Remember Tinder Social – the group meeting feature that got the popular dating app in trouble for outing its users to their Facebook friends? It turns out that, in addition to this, Social had another glaring privacy issue that made it possible for Tinder users to track their Facebook friends – and see their exact location.
To demonstrate how intrusive the group meeting feature can be, researchers from cybersecurity firm Detectify developed a creepy Chrome plugin that enabled them to use their Tinder account to triangulate the precise location of their Facebook friends.
As the security experts explain in a blog post, they exploited a well-known privacy vulnerability that allows to export your Facebook friends’ Tinder IDs. The next step was to mark this data onto one big map and automate it to continually update users’ location with data from the app.
Here is how this looked:
While Tinder has no official API, Detectify resorted to popular sniffing tool Burp Suite in order to detect and hijack the necessary traffic data. This made it possible for the experts to retrieve a list of all of their Facebook friends using Social and also see exactly how far they were from them.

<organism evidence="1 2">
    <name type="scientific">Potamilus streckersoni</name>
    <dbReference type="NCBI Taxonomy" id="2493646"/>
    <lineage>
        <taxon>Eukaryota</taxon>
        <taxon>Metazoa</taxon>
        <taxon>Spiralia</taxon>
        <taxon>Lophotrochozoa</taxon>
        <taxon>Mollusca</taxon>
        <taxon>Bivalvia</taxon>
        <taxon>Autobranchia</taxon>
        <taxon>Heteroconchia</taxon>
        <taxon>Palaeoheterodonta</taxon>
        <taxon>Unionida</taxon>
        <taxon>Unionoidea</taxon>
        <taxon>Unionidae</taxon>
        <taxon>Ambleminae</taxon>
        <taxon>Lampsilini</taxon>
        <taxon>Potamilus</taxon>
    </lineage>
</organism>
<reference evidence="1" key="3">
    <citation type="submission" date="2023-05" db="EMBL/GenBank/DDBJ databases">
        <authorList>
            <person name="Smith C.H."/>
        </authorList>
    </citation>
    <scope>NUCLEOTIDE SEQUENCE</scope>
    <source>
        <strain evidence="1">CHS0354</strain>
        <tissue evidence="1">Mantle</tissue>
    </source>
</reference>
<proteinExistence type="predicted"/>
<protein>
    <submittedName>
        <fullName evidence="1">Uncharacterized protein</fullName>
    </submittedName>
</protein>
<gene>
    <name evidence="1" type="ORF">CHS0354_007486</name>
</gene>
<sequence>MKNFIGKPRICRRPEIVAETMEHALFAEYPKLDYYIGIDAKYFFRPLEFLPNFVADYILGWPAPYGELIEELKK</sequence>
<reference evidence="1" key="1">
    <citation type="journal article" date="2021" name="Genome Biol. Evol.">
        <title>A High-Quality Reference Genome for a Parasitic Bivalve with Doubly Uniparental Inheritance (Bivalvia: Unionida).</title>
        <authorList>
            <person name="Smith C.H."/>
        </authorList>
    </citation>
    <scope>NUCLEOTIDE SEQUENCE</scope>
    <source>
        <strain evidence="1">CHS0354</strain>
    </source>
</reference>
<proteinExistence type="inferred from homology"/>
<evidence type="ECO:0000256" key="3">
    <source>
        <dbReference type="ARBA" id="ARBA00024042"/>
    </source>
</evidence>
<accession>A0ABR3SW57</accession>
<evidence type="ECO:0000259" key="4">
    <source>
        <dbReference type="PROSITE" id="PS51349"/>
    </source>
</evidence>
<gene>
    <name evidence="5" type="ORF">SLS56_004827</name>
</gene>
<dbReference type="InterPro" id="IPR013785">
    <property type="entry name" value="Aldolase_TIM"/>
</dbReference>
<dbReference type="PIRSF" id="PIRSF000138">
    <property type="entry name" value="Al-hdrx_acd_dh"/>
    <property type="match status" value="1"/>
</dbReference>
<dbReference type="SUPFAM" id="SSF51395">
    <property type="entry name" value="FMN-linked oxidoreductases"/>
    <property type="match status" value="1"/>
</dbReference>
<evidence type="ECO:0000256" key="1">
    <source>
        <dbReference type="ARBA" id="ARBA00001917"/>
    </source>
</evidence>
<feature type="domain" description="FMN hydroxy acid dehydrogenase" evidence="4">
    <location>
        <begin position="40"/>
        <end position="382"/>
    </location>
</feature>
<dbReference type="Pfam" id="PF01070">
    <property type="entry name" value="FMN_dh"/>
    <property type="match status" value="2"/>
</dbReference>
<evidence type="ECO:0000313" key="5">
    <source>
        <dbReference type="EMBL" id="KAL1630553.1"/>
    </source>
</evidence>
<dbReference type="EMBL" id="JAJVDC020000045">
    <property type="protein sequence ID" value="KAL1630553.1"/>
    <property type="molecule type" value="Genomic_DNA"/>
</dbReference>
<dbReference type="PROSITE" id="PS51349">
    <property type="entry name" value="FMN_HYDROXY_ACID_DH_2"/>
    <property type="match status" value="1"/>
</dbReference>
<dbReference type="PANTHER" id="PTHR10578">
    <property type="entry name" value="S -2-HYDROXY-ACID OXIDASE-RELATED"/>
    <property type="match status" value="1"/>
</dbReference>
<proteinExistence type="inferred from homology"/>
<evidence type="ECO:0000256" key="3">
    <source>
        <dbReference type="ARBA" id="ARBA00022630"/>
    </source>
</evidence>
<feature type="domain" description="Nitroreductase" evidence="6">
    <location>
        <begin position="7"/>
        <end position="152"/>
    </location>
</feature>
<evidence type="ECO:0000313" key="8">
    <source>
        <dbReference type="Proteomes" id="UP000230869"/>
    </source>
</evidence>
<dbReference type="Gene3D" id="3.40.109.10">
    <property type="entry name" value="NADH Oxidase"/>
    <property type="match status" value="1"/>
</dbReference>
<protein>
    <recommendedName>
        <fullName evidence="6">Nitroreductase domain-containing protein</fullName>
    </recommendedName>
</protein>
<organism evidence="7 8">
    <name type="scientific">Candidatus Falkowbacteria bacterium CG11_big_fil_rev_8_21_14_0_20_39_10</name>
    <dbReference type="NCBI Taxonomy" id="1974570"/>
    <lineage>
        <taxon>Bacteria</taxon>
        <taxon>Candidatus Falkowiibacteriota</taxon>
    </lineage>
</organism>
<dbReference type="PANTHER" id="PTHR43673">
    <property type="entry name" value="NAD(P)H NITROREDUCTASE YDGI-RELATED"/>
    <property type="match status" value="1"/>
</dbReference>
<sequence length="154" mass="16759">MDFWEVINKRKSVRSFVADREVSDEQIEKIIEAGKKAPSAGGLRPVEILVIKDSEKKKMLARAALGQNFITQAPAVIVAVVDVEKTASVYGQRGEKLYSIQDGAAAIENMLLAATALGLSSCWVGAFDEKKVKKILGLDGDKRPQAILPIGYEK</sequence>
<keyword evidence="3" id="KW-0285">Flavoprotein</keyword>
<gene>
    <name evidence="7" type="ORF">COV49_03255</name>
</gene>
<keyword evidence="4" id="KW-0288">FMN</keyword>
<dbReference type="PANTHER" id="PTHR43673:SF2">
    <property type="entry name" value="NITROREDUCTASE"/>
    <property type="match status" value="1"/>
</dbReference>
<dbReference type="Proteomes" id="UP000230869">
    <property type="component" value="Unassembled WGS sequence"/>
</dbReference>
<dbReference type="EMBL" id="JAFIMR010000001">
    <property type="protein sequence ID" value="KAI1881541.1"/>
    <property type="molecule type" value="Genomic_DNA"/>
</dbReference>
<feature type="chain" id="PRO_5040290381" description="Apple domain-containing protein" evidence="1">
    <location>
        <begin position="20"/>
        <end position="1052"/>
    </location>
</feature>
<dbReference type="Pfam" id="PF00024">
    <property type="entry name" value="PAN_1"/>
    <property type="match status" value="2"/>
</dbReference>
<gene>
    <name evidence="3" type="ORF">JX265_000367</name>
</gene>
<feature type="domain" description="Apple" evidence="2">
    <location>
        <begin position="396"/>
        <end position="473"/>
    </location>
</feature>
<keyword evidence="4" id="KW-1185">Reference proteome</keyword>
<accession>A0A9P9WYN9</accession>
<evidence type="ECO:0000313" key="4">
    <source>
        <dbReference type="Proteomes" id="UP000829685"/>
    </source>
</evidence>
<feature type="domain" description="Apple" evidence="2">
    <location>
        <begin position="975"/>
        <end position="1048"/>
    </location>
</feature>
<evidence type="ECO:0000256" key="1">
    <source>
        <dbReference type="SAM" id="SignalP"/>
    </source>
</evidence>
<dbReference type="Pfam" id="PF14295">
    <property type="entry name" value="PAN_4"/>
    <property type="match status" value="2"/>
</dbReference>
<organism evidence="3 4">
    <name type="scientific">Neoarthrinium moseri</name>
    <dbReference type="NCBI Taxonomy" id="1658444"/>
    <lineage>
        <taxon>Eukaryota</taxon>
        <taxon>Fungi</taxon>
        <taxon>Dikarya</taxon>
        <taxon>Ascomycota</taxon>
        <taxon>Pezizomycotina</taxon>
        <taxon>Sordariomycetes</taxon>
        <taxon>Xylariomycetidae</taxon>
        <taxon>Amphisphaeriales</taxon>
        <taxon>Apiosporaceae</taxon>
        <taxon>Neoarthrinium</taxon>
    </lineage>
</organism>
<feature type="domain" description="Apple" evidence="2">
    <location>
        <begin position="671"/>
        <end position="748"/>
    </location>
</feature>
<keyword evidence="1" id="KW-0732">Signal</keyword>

Detectify also worked out how to abuse Tinder to send latitude and longitude coordinates to arbitrarily change their location.
With all this information at hand, the researchers were able to develop an algorithm that automatically triangulated the location of their friends.
In all fairness, Detectify is hardly the first company to exploit this setup.
In fact, Tinder previously addressed this issue and argued it is more of a feature, than a bug. The company later made Social an opt-in feature to further protect the privacy of its users, but it clarified that anybody who activates Social will be vulnerable to this loophole. Since then, it has killed off Social altogether.
As Detectify puts it, user location needs to be publicly available for Tinder to work: “They could have made our research harder, but they could not have stopped it.”
So ultimately it is up to you to decide on which side of the trade-off you want to be: Is a date more important to you than your privacy?